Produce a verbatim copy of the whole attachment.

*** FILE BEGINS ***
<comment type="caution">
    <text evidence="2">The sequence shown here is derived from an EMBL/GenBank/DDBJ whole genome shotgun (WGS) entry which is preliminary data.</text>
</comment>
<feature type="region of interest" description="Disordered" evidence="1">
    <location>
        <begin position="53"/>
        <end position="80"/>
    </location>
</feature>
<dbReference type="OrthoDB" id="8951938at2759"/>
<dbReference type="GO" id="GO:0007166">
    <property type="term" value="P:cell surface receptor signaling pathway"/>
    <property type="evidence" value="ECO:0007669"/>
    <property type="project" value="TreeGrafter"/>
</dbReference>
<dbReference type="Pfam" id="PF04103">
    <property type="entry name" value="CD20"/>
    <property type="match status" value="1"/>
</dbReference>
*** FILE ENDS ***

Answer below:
<comment type="caution">
    <text evidence="2">The sequence shown here is derived from an EMBL/GenBank/DDBJ whole genome shotgun (WGS) entry which is preliminary data.</text>
</comment>
<feature type="region of interest" description="Disordered" evidence="1">
    <location>
        <begin position="53"/>
        <end position="80"/>
    </location>
</feature>
<dbReference type="OrthoDB" id="8951938at2759"/>
<dbReference type="GO" id="GO:0007166">
    <property type="term" value="P:cell surface receptor signaling pathway"/>
    <property type="evidence" value="ECO:0007669"/>
    <property type="project" value="TreeGrafter"/>
</dbReference>
<dbReference type="Pfam" id="PF04103">
    <property type="entry name" value="CD20"/>
    <property type="match status" value="1"/>
</dbReference>